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Nature of project: 2 storey loadbearing strawbale construction. "The first council housing in the country made from straw"

Client: North Kesteven District Council - see the project

Date: 2009 - 2010

south and east elevations
south and east elevations

north and west elevations
north and west elevations

ground floor plan (note the colour clouds and signs showing locations of temperature and humidity monitors)
ground floor plan

Note the orange and green clouds and capital letters, showing locations of long last straw monitors.

first floor plan
first floor plan

longitudinal section
longitudinal section B - B

cross section
cross section A - A

In the press       amazonails Construction Methodology   amazonails presentation   amazonails moisture monitoring       amazonails Sustainable Housing Development in Preston
       Another adaptation of a whole house design concept was applied by amazonails to a design of "the first council houses in the country made from straw" at Brumby Crescent in Waddington, Lincolnshire, England. They are semidetached, affordable social houses built for the North Kesteven District Council.
       While the first whole house design concept - Hůlkovi project in Náchod - uses concrete and a timber frame, the houses in Waddington are designed as 2 storey strawbale loadbearing structures without cement. This way the project draws on fewer natural resources. Compared to a timber frame straw bale house, loadbearing strawbale technique minimizes environmental impact, uses fewer materials,is less expensive, and faster to build. In Waddington, the building technology and design were intentionally simplified and were adapted to suit the strawbales in the most efficient way. The houses are affordable and potentially energetically self sufficient.
       The tenants moved in beginning of May 2010.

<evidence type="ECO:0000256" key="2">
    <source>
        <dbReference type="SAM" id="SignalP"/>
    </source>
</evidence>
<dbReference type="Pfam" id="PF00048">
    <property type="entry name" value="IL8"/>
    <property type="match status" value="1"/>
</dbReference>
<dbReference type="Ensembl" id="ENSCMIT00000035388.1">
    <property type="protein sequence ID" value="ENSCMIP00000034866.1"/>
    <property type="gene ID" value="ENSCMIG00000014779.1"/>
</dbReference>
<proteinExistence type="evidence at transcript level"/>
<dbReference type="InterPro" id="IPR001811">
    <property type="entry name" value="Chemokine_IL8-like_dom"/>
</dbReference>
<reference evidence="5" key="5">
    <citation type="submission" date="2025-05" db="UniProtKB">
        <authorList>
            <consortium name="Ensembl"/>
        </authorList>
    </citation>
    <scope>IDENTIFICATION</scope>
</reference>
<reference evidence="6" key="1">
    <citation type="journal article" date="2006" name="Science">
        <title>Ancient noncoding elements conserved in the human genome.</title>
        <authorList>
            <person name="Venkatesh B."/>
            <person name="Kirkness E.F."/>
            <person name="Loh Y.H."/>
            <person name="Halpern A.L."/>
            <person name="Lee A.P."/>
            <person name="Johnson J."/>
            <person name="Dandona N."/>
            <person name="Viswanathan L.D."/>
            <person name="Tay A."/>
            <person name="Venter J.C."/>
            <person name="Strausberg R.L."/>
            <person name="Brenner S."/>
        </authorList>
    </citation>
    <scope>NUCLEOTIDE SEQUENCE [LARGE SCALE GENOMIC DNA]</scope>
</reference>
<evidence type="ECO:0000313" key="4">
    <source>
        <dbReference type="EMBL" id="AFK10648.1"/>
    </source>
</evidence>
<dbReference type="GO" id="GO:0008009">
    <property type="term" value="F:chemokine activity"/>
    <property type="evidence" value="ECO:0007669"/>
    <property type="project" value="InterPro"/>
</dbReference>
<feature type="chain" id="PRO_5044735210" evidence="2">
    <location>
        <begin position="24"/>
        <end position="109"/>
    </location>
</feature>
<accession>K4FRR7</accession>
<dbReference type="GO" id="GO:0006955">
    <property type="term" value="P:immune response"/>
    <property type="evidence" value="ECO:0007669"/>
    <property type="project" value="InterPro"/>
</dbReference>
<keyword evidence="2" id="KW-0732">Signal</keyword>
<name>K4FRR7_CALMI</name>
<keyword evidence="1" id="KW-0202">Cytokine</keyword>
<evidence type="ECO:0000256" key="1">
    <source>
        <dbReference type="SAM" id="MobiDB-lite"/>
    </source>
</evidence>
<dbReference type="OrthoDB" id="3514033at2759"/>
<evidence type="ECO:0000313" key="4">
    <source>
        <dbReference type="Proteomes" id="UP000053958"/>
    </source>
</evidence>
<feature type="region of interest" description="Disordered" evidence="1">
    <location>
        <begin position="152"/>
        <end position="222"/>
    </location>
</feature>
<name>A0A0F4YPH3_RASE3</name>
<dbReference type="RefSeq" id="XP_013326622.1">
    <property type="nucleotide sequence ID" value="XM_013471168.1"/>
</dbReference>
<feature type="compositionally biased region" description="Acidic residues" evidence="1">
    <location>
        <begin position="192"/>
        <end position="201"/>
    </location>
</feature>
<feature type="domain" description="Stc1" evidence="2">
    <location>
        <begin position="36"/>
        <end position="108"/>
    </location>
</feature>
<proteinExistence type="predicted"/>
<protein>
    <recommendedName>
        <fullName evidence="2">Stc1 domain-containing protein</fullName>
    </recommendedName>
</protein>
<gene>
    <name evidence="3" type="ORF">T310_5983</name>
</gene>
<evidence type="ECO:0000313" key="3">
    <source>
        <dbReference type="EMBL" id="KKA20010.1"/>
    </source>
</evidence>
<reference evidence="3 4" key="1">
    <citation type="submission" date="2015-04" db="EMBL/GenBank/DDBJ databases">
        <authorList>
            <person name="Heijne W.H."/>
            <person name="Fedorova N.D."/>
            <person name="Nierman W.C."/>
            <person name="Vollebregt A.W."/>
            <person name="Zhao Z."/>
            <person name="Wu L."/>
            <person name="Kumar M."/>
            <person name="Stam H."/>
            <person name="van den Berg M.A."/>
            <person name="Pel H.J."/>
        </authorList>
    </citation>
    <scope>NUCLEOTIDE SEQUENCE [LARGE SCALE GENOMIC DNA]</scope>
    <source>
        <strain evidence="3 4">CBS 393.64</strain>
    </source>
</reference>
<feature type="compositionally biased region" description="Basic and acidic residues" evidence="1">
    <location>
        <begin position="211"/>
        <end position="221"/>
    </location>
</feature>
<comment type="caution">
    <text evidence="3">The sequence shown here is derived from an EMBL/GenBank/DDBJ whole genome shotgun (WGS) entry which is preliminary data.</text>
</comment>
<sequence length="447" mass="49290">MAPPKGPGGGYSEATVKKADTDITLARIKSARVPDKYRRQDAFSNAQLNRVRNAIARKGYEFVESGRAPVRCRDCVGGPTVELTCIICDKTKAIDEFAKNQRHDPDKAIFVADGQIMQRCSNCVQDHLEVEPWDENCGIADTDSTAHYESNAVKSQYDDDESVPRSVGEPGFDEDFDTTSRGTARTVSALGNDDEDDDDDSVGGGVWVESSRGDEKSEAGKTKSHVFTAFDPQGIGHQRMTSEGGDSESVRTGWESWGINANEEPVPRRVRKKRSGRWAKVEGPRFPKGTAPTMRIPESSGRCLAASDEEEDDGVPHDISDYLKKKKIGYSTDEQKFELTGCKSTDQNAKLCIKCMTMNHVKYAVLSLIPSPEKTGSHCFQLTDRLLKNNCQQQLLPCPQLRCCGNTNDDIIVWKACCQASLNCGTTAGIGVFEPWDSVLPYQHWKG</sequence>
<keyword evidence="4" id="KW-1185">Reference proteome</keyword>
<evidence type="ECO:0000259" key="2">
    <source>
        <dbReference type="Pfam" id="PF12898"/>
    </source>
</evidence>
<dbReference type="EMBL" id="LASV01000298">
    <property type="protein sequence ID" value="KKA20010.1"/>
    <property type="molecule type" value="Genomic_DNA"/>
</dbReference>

The following text has been written by North Kesteven District Council:

       What is being built?
       - Two semi-dettached houses. Each with three bedrooms.

       Why is the Council building them?
       - To help meet the demand for affordable housing.
       - To learn this new way of construction and pass knowledge and experience on to others.

       Who is building them?
       - Designed by amazonails, West Yorkshire.
       - Built by Taylor Pearson Construction, West Yorkshire.

       Who is paying for them?
       - Through grant funding from the Homes and Communities Agency, West Yorkshire.

       How are they built?
       - The structural element is straw.
       - Walls are covered in lime render on the inside and outside.
       - Normal windows and roofs.
       - Have been designed to have a life of at least 200 years.

       Who can live in them?
       - The straw houses will be allocated through the normal NKDC register and housing allocation scheme. Anyone can apply but everyone will go through the same process.

       What are the benfits of straw houses?
       Straw houses:
       - use renewable and environmently appropriate materials,
       - are three times better insulated than building regulations require - resulting in low heating bills and less carbon emissions,
       - have good sound insulation,
       - are a low fire risk,
       - create a healthy environment,
       - are creative and fun places to live!
designed by: amazonails
loadbearing strawbale walls by: amazonails (built during amazonails courses)

built (other than straw) by: Taylor Pearson Construction, Lincoln, UK
structural engineers: Structural Solutions, Bristol, UK

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